Nuclear disaster’s impact

by Michael Richardson

Japan’s nuclear disaster highlights a contentious and still unresolved issue: how best to manage and dispose of highly radioactive used fuel from reactors that generate electricity.

The explosions, fires and radiation leaks at the Fukushima plant not only involve over-heating in some of the reactor cores. Most of the radioactive material at the site is uranium fuel that has been “burned” in reactors, then removed and put in temporary storage ponds to cool.

In Japan and the nearly 40 other countries in Asia, North America and Europe that operate nuclear power reactors, the amount of spent fuel has been mounting since the first commercial plants started in the 1950s. There are now about 270,000 tons of used fuel in storage, much of it at reactor sites where critics say safety and security needs to be improved.

Each year, at least 12,000 tons of used fuel is added to the pile. About 3,000 tons is reprocessed to remove unburned uranium for reuse as reactor fuel, and to extract plutonium for mixed oxide reactor fuel. But after reuse, this fuel must also be stored.

The cheapest and easiest method of temporary storage for used fuel is in reinforced concrete pools. Water keeps it cool and prevents leakage of radiation.

However, the huge earthquake and tsunami that crippled the Fukushima No. 1 nuclear power plant last month caused water levels in some cooling ponds to become dangerously low. This has prompted a worldwide review of spent fuel storage because about 90 percent is in ponds. Some spent fuel has been there for decades and many reactors’ pools are either full or becoming overcrowded.

The remaining 10 percent of spent fuel is in dry cask storage. This is safer but more costly. Spent fuel that has already been cooled for at least a year in a pool is locked away inside big steel casks or concrete vaults, surrounded by inert gas.

Unlike water ponds, dry cask storage does not need to be mechanically cooled. Advocates say it should be expanded as an interim measure, until long-term storage systems can be agreed and built.

This, too, is becoming more urgent as the pile of used fuel mounts. After 40 or 50 years, the heat and average radioactivity have fallen to about one thousandth of the level at removal from the reactor. Handling and storage become easier.

However, some of the by-products of nuclear fission in reactors remain extremely dangerous. Plutonium, for example, has 15 different forms, or isotopes. Some are created in the reactor as uranium atoms split and generate fission energy.

They include plutonium-239, which takes 24,000 years to lose half its radioactive potency. In concentrated form, plutonium-239 is also used to make advanced nuclear weapons.

Most countries with nuclear power programs agree that disposal deep underground in geologically stable rock caverns is the best long-term method of storing used fuel.

Sweden and Finland are pace-setters. The former is committed to spend $3.8 billion constructing a national underground storage, starting in 2015. The first intake of used fuel is expected in 2020. Finland has a similar plan.

However, getting local agreement for underground storage can be difficult. The United States has the world’s sole operating deep repository in the state of New Mexico. But it only accepts waste from nuclear weapons research and production.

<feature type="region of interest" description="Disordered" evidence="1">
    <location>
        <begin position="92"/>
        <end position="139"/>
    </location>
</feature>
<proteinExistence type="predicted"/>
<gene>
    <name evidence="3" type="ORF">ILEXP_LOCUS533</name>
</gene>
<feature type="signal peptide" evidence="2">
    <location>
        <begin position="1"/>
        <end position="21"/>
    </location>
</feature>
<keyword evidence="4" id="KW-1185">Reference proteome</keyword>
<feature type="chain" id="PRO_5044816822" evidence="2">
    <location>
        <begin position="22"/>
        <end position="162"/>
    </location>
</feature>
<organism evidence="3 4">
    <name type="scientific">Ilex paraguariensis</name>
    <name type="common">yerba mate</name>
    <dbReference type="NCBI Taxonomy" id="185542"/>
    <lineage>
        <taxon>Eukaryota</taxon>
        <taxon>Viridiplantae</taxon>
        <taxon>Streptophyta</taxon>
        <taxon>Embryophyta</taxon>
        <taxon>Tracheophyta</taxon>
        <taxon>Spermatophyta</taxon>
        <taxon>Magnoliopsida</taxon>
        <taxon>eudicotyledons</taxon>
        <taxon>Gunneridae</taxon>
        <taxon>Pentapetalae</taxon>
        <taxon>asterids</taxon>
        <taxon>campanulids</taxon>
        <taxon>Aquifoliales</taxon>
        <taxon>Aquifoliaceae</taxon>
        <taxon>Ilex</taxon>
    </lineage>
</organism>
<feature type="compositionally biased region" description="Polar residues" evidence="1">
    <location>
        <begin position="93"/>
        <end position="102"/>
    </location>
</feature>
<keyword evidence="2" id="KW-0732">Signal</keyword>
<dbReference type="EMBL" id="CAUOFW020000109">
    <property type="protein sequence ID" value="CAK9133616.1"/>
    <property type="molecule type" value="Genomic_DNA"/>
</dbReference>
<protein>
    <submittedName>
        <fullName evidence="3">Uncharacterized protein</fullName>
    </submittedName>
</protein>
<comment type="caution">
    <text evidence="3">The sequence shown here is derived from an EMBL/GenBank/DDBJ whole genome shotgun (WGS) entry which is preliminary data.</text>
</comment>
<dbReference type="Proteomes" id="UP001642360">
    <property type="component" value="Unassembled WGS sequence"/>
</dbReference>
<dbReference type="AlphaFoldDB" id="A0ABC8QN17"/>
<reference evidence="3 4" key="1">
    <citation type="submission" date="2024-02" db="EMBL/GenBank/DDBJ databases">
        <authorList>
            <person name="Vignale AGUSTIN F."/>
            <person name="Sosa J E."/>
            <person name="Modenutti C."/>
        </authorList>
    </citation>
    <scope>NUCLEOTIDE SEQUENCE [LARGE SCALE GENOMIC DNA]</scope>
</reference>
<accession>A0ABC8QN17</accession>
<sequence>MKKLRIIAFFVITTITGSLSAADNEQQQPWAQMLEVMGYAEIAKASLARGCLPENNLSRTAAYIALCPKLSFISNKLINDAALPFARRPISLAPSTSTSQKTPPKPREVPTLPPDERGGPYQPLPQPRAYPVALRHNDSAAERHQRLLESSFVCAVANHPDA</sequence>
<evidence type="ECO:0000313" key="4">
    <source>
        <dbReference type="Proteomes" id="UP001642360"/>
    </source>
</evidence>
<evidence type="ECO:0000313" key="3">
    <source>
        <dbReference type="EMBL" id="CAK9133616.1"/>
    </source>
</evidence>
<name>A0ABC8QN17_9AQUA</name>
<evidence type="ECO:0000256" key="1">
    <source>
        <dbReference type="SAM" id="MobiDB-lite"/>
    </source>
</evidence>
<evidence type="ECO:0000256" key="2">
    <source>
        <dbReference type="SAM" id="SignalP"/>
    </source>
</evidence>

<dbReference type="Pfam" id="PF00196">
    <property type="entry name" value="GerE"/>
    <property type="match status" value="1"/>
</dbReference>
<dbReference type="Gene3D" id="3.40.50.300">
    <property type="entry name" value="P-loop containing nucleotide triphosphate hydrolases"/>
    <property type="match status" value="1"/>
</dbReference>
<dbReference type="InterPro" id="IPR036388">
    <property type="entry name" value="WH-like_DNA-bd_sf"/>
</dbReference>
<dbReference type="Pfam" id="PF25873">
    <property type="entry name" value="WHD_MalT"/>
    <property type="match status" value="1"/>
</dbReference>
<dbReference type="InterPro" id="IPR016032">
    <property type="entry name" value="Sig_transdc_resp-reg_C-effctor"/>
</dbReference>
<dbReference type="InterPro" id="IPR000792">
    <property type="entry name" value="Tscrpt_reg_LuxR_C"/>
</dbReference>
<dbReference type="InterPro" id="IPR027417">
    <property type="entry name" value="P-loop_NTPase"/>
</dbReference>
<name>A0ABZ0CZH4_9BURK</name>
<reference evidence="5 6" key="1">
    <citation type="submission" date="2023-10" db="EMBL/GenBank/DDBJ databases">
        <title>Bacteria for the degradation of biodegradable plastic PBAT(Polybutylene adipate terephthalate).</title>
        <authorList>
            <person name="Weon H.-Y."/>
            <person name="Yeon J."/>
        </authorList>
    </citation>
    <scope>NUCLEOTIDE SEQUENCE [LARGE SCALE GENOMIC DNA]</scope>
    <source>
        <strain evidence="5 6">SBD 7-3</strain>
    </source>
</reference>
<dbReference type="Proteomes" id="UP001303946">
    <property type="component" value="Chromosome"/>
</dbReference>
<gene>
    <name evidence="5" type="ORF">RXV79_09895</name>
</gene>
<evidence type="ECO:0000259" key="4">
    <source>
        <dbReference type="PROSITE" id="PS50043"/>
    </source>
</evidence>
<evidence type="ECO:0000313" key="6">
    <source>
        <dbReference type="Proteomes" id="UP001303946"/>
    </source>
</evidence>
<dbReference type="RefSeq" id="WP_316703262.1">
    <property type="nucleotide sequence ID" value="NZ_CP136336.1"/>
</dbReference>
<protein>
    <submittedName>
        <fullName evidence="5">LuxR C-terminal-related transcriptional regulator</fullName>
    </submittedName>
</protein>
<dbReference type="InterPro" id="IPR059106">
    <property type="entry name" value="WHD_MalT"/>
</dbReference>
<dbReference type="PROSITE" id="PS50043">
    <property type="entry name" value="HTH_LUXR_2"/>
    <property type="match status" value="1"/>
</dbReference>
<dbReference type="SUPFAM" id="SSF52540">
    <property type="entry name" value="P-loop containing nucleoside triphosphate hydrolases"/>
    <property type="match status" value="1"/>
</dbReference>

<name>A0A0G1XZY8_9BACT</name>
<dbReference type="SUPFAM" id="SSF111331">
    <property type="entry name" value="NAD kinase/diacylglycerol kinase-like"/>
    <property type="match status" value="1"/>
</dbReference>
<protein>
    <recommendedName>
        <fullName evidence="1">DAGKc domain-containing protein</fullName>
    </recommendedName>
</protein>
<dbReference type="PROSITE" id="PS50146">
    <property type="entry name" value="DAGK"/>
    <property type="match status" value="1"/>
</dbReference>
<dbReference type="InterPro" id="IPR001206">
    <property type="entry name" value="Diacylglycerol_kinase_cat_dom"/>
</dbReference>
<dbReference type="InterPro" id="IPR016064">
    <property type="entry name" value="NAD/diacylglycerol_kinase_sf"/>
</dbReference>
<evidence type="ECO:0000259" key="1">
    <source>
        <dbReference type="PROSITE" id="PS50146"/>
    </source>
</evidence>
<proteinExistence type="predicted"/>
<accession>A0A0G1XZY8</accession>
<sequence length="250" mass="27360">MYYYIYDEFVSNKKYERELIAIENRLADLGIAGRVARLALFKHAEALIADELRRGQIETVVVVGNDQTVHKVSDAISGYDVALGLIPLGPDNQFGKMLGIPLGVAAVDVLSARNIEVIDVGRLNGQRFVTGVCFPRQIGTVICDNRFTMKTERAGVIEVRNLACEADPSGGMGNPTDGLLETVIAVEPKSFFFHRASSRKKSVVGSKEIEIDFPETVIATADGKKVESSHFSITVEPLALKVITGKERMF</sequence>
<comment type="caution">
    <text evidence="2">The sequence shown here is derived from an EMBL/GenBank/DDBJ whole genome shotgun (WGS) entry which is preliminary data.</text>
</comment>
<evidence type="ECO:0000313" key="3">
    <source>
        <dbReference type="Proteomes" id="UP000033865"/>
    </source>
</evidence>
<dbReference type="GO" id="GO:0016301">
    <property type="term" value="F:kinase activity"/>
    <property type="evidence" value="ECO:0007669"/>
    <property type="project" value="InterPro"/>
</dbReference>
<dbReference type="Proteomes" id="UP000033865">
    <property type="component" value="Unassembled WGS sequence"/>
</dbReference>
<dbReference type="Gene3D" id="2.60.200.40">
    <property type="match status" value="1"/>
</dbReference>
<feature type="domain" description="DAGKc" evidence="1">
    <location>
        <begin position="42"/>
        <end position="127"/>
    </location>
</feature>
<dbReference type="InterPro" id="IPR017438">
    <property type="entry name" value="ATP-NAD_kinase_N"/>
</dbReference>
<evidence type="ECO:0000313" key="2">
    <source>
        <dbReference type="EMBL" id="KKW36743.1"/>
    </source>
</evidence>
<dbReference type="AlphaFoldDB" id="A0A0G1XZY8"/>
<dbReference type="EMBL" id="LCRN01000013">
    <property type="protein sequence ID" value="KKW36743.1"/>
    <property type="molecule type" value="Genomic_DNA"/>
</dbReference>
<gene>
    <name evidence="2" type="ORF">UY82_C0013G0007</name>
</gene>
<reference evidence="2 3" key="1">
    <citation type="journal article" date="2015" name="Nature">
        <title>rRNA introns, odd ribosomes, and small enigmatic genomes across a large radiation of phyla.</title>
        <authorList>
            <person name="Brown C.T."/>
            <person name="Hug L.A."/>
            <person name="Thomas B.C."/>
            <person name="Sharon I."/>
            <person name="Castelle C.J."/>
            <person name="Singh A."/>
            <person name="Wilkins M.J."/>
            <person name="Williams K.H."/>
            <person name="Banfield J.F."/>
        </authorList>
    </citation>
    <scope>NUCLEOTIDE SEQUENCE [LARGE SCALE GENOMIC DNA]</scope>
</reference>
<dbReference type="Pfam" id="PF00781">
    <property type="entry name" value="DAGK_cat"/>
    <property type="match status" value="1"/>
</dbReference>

In 1987, Congress authorized development of underground storage for high-level waste from U.S. civilian reactors beneath Yucca Mountain in Nevada. Although $12 billion in taxpayers’ money was spent on the project, the Obama administration canceled it in 2009 in the face of local opposition.

Even if the project is reactivated, it will take at least 10 years before the facility starts accepting atomic waste. Meanwhile, the amount of spent fuel in the U.S. is already greater than the planned storage capacity at Yucca Mountain.

Japan, too, has struggled to confirm a site for underground storage because of its vulnerability to earthquakes.

There is also a deeper question to be settled by governments: should secure underground storage be permanent or just long-term, in case future nuclear technologies can turn the spent fuel into a valuable new source of energy. Used reactor fuel still contains much of its original uranium and over half its original energy content.

Beyond this is another question that concerns countries that decide to develop relatively small-scale nuclear power programs, but do not want to be saddled with the costs and responsibilities of long-term waste storage.

The Association of Southeast Asian Nations (ASEAN) should provide an answer if multiple member states opt to develop nuclear power, despite the risks exposed at Fukushima. Indeed, the crisis over nuclear safety in Japan could help forge a common policy on nuclear energy in Southeast Asia, including spent fuel storage and disposal.

In 2009, 14 small nuclear power nations in Europe formed a working group to develop a regional used fuel storage model for possible adoption by next year.

An alternative path for Southeast Asia could be fuel leasing, in which local nuclear power plant operators hire fabricated fuel from foreign suppliers and send it back to them after use.

Either way would show that ASEAN is committed to safe, secure and peaceful development of atomic power.

Michael Richardson is a visiting research fellow at the Institute of Southeast Asian Studies in Singapore.